Why Do Stories in Quiverfull Always Seem to be so Inflated?

Why Do Stories in Quiverfull Always Seem to be so Inflated? August 2, 2020

Jill playing the banjo in front of her miscarriage wall. The whole thing is sad and pathetic.

This one is a two for one. This was written some years back by Jill Rodrigues of Rodrigues Family Ministries and that recent hot mess of a wedding. It was published by Quiverfull leader Nancy Campbell’s Above Rubies magazine. It illustrates an important thing I have noticed not just in the assorted writings of Jill Rodrigues, but almost across the board in this subculture. The inflation of events post event to strangely mythical proportions.

While miscarriage is horribly sad, some of this tale is impossible from a basic biology standpoint. It’s almost as if the entire thing was written by a middle schooler with dramatic tendencies. Add in that we’re not entirely sure what the main point of her story is beyond ‘Have unlimited babies no matter what your brain, finances, body, and mental health are saying’

“I was 18 years old when we married and we were excited that I conceived right away. However, a couple of months later, I had a severe miscarriage. Grief and tears flowed heavily as we experienced what it was to lose an unborn child.”

Wow. What exactly is a ‘Severe’ miscarriage? They are all bad. No one enjoys them. Tears and tragedy. I suspect this was because she was a very sheltered 18 year old girl who failed at the very thing she’d been taught since childhood was her primary purpose in this world. To reproduce.

Then they had children. SEVERELY MIRACULOUS children that made them cry tears of joy. Then this:

However, with practically five babies in the house and my husband working long hours, the work on my shoulders was immense. I didn’t normally mind the “challenge” of it all. However, one Christmas we packed our bags to visit family. I remember rising from the spare room’s bed to wash, dress, and care for all the children before we went out to the kitchen for breakfast. The children had been battling the flu and I was also feeling lousy! My whole body ached and the sick children were cranky. I felt like collapsing onto the bed, but duty called. I had five children that needed help unwrapping gifts and messes to be cleaned up, etc.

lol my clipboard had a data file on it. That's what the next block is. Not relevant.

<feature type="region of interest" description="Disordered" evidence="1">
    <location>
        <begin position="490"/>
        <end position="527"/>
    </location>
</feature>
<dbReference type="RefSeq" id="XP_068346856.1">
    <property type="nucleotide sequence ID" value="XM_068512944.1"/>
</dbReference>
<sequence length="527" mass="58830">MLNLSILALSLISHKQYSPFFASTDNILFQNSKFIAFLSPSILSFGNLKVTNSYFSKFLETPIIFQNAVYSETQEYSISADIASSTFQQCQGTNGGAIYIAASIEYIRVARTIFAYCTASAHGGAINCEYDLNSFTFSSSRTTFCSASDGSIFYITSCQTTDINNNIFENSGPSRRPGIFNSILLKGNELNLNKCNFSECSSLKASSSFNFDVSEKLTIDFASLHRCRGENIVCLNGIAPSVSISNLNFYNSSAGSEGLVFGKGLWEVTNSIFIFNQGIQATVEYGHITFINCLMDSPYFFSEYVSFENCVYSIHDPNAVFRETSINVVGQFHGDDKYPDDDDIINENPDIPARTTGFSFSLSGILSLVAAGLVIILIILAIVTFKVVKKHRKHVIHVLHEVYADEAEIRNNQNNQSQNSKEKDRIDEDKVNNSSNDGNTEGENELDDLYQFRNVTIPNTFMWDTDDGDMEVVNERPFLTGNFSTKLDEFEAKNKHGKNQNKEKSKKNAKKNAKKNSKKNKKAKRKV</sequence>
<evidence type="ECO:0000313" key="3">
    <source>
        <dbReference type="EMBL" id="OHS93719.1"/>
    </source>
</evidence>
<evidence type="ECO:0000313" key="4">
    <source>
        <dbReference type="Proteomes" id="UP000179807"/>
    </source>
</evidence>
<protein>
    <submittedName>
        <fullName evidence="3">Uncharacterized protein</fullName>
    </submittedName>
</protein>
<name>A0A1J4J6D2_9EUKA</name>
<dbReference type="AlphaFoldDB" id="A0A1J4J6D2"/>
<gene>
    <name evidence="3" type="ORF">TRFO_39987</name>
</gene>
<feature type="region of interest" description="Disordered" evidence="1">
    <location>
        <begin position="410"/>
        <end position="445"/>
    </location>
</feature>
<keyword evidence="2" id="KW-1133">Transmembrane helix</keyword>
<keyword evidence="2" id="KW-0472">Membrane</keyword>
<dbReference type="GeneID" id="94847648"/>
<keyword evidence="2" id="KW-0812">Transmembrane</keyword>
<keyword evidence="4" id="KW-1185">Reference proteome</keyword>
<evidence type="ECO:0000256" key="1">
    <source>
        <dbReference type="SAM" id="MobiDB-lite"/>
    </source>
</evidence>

By the time I fell into bed that night, my husband and I looked at each other and had a heart-felt talk. Could we both go on having MORE and MORE children? We convinced ourselves that five children WAS enough despite our original plan to have as many as God wanted us to have. We began the short journey for a couple of months to do natural ways of preventing me from becoming pregnant.

This sounds absolutely perfectly normal from here. We all know and will admit there are days and season in motherhood when you have a tribe of littles where it is not entirely sunshine and roses. It’s okay to admit that, no matter what Quiverfull says. It’s even okay to step off the merry-go-round of constant pregnancies and take care of yourself for some years.

The Rods didn’t stick with it long at all. She had nine kids in nine years. Then the string of miscarriages started. Jill claims in this piece to have had five, not the four I have seen claimed elsewhere. Who knows.

“At that time, God called my husband into full-time ministry. I remember the day that we were officially going into the ministry. I was outside doing yard work and all of the sudden felt a “P-O-P!” I never babied myself very much during pregnancy and did not think much of it. However, I went inside to the bathroom, wiped, and saw blood! Oh No! I panicked and called my husband right away.”

Except for that ‘Pop’ this sounds pretty normal, but now we take a hard left turn into “Photos or it never happened” territory.

“He came home and we called our mid-wife. We went to the hospital the next day to see on a sonogram a perfect 12 week old baby with NO heart-beat! We chose to have the pending miscarriage naturally at home. We waited a couple of days and I went on with my mothering duties and piano recitals, etc. I cried and waited some more. Finally, the intense bleeding and miscarriage began and my husband rushed home. I bled heavily, like a faucet, for hours! After losing another huge surge of blood, I passed out. I remember my husband calling my name, but I was too weak to open my eyes or respond. He quickly called the mid-wife and 911.”

Doctors really do not usually let you languish at home for days and days on end with a miscarriage. Usually after a day or so they want you to get a quick D&C to reduce the risk of infection. I am guessing she went AMA (against medical advice) here.

Bleeding like a faucet? Passing out? Unlikely. You’d completely bleed out in a matter of minutes were the bleeding that severe.

“The ambulance came and rushed me to hospital where they continued to let me hemorrhage for another eight hours.”